Haiku Haiku


By Michael Shores
 
Pasted Graphic 1
The following was written in numerous 20 minute intervals over eight days: 
 
“Hey, how do you write a haiku?  LIke 5-7-5?”
“Eek—No clue.  Why?” 
“I read in this magazine that writing can be a good way to vent and express yourself.”
“And you think haiku is the way to go?”
“I guess so.  It’s worth a shot.”
 
I am no scholar of haiku, but I have been reading on the subject.  There are rules for writing haiku.  Some are simple, some are complex.  In Japanese, these rules are clear, but not so in other languages.  English, for example, cannot follow all of the Japanese rules at the same time.  But there is hope for us English speakers in the world.  Other rules and guides can set us on the right path to good writing.  Japanese haiku master Basho takes as his motto: “Learn the rule; then forget them”.  After all, one could argue is that purpose of haiku (if I may be so bold) is to condense simple images into words that reveal something special.  We may not be able to write Japanese haiku in English, but maybe we can write English haiku in English.
 
Beginners commonly start with three-line poems of five, seven, and five syllables respectively.  There can be other syllabic forms for English haiku.  Other than the basic structure, most rules tend to prevent the poet from using certain types of words that might confound the simple presentation of haiku.  Examples: avoid the use of pronouns like he, she, and they; only use present voice; avoid personal references like I, me, and we.  There are many guides and devices for the internal structure of the poem, but the lines should flow to some extent.  Keep in mind that simplicity and clarity are paramount.   
 

"Haiku focus on clear images expressed as words"

Haiku focus on clear images expressed as words.  Ideally, these images surface and mingle in the mind.  There is a connection, and the poem “makes sense”.  Even if the reader cannot verbalize it, there is insight.  The understanding is written deep on the inside, unlike other information that has to filter through the mind.  A lofty ambition, no doubt, since few of us will ever see so clearly.  I thought an interesting challenge might be to explain what little I know about haiku through haiku.  As with so many other aims, what you learn through trying far outweighs failure—I hope.  And so I go…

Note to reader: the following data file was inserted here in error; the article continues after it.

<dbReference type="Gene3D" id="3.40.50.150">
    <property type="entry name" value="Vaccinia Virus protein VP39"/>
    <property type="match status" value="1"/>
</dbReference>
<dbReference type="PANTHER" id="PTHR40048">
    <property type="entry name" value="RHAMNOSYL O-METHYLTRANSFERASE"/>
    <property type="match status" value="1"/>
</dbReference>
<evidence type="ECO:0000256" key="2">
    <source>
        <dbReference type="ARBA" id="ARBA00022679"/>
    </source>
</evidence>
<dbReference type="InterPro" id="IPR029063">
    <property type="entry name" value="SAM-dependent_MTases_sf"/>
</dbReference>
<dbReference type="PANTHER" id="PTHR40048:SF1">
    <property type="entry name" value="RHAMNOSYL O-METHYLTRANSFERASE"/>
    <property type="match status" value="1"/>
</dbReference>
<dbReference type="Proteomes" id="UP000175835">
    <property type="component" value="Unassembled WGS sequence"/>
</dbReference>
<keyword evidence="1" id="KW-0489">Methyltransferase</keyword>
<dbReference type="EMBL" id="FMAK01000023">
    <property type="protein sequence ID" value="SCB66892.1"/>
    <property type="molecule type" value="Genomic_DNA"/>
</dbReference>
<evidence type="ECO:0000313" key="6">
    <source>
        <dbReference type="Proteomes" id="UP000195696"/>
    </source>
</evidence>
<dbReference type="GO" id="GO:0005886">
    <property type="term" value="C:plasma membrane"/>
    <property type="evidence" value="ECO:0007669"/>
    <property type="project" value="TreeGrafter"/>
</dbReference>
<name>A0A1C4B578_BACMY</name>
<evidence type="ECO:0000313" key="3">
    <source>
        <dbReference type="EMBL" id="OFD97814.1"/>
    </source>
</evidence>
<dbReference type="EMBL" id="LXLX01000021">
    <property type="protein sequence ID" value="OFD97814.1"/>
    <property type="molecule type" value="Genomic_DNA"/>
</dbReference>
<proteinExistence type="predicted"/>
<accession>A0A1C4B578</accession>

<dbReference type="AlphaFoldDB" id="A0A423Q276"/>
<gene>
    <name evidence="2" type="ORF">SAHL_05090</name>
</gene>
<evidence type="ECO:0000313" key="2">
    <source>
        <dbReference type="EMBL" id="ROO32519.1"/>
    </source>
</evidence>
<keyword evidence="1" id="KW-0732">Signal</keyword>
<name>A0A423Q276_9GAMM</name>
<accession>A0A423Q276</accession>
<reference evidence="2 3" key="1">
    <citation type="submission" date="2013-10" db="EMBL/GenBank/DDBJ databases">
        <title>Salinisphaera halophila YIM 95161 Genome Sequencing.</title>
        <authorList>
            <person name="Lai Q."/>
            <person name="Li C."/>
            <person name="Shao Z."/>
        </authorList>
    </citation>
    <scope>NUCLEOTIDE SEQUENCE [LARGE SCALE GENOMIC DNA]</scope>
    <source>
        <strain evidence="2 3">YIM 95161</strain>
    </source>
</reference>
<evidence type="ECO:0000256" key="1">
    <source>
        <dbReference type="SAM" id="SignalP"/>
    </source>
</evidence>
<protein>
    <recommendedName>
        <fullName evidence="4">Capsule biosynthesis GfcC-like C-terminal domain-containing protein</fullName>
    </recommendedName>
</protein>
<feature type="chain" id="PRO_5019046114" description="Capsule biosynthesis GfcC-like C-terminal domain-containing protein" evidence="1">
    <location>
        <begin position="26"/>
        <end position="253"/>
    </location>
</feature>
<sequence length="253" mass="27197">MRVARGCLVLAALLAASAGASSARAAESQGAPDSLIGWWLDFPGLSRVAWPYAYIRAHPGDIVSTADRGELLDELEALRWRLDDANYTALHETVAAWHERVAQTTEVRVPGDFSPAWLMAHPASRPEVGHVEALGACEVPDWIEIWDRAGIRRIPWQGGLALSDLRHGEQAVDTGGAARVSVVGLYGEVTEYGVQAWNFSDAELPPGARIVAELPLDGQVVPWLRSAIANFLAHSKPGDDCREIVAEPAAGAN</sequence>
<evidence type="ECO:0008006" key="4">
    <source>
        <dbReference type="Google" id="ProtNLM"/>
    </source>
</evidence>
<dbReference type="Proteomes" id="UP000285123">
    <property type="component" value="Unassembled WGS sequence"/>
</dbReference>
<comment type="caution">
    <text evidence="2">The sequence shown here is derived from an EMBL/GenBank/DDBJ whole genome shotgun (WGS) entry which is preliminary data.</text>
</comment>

For my rules I will start with the 5-7-5 syllabic form.  I will try to avoid pronouns altogether.  Further, I hope to avoid judgment words like beautiful, ugly, and sweet.  Haiku show things as they are, and not how I feel about them.  Instead of writing “the coffee is bitter”, I might write “coffee curls the tongue”.  I am not a haiku master—is anyone?—but today I take the art as my own if only for the sake of curiosity.   
 
Haiku Haiku
 
One brush and four strokes
Rice field growing tall in rows
Sapling lay in wait
 
Writing stirring words
Pebbles rest on table top
Counting mindfully
 
Draw lines thick in sand
Crabs hide from rising surges
Now wave them away
 
Water dirt and sun light
Squash before the leaves will pass
Black point pen in hand
 
Fingers touch and trace
Wash down from head to the toe
Thickets running wild
 
One brush and four strokes
Rice field growing tall in rows
Falling Redwood leaves

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